A mortgage loan permits you to buy a home with financing if you don't have the cash on hand to pay for it outright. Of course, the mortgage loan must be repaid. Depending upon your situation, a lender may agree to a short sale of the mortgaged property. A short sale occurs when the lender allows you to pay less back than you owe on the mortgage loan because the home is worth less than the amount you owe. This short sale information is generally reported to the credit bureau and will appear on your credit report.
Fair Credit Reporting Act
How long information remains on a credit report is governed by federal law. Under the Fair Credit Reporting Act, negative account data, such as a short sale, remains on a credit report for up to seven years, according to Equifax, one of the major credit bureaus. After seven years, the credit bureaus automatically delete this data from your credit file. If you had late payments on the mortgage loan prior to the short sale, those late payments will also remain on the report for seven years from the date they occurred.
Although a mortgage lender may report short sale information to the credit bureau, the phrase "short sale" does not appear on the credit report, according to Experian, another major credit bureau. Instead, the lender reports that the mortgage loan was "settled" for less than owed. A settled account is a very negative item to have on a credit report, according to Experian. Settled accounts tell other lenders that you did not honor your financial obligation to pay the full amount of the debt you owed.
How a short sale is reported to the credit bureau depends upon the negotiated agreement reached by you and the mortgage lender. Most short sales are reported as settled accounts. However, the lender may agree to report the mortgage as "paid." If it does, this will prevent the negative affect of having a settled account appear on your credit report. Plus, if your payments were made on time before the short sale and the lender reports the loan as paid instead of settled, your credit would not be negatively affected by the short sale at all, according to Experian.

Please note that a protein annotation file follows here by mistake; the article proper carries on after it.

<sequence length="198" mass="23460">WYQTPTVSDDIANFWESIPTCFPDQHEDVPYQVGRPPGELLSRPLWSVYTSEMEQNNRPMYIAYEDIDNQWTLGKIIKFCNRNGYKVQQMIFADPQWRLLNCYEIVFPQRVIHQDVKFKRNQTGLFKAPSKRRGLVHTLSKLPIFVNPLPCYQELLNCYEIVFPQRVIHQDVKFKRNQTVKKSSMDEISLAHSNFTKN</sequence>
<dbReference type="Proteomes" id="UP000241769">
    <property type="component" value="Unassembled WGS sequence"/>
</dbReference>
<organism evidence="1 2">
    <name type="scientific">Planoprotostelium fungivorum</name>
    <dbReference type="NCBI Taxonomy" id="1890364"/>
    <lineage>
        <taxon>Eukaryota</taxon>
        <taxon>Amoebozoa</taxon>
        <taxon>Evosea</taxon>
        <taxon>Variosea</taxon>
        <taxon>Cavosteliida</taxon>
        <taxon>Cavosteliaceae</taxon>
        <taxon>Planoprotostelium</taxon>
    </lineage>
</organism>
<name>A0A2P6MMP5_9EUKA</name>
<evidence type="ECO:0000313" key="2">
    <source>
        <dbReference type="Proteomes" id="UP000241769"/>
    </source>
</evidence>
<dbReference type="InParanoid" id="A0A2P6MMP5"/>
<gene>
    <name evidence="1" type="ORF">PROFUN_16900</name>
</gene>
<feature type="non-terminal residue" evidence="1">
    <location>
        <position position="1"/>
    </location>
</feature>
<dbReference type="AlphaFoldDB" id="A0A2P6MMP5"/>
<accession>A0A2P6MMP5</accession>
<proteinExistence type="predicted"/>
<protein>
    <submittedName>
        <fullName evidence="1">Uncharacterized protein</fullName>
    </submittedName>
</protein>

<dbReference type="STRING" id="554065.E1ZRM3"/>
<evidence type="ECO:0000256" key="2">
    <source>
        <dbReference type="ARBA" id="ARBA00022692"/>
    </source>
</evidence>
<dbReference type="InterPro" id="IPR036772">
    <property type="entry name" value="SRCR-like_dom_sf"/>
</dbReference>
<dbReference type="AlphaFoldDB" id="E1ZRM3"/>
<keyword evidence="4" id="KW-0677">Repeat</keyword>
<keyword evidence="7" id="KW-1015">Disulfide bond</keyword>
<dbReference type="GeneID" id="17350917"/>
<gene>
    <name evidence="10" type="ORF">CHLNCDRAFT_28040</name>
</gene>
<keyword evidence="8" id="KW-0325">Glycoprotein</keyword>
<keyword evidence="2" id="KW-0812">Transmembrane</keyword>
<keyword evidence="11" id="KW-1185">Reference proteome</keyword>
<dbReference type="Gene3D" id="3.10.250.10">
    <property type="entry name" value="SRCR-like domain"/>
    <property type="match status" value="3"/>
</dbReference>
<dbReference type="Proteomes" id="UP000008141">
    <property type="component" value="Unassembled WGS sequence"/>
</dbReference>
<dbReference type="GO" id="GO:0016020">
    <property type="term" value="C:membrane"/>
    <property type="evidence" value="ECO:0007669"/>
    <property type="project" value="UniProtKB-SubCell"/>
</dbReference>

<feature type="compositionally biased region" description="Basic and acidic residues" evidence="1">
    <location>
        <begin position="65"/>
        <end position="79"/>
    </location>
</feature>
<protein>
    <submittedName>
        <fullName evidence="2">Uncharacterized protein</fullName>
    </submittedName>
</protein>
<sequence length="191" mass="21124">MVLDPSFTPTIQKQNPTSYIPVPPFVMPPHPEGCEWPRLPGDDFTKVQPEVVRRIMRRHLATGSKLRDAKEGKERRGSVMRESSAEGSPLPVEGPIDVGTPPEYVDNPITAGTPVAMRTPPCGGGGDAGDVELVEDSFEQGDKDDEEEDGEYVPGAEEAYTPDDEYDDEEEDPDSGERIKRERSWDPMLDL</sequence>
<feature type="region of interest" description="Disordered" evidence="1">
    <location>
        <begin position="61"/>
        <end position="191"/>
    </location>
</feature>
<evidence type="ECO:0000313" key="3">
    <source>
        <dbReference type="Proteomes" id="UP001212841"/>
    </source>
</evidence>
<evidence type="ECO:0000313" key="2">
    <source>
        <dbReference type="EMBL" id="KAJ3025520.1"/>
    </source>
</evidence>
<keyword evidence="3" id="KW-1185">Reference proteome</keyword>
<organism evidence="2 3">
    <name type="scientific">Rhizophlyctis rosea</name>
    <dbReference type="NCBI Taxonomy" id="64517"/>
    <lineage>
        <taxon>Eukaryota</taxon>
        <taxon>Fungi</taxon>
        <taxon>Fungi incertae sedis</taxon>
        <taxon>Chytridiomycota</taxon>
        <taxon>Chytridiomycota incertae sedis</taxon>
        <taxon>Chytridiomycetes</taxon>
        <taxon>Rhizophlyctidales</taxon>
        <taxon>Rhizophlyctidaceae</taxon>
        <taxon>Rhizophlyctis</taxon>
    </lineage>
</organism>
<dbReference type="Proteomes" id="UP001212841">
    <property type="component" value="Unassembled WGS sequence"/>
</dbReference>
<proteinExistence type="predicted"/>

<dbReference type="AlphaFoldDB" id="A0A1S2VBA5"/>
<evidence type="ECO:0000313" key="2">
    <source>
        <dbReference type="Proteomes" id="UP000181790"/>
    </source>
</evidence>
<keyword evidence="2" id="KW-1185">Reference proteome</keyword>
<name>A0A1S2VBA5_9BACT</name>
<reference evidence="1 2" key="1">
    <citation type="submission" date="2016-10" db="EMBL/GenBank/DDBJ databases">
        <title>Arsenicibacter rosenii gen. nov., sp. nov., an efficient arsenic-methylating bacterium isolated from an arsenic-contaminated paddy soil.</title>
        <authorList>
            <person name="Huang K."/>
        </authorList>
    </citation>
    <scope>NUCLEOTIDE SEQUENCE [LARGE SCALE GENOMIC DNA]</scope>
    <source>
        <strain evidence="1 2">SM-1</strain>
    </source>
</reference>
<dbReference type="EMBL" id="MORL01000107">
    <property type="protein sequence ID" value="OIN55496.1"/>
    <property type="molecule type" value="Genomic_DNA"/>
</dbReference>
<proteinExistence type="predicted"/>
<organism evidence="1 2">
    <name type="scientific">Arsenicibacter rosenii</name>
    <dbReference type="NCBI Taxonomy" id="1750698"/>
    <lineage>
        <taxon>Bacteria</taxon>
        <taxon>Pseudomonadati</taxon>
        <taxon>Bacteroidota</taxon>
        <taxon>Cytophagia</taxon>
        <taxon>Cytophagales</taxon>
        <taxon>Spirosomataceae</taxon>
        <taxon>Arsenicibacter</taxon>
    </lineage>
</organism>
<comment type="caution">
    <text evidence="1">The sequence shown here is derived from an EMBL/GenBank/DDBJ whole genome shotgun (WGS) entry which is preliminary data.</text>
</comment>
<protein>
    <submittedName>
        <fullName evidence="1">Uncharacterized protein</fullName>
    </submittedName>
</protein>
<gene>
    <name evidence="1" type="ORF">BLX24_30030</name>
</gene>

If any information concerning the short sale is reported inaccurately on your credit report, you have the right under the Fair Credit Reporting Act to have those mistakes corrected. You can file a dispute with the credit bureaus online, via mail or over the phone. The bureau then has up to 30 days to investigate and make corrections. You can receive a free copy of your credit report from each of the three major credit bureaus once a year at AnnualCreditReport.com. The site permits you to view your credit report online or you can request to have it sent to you through the mail.
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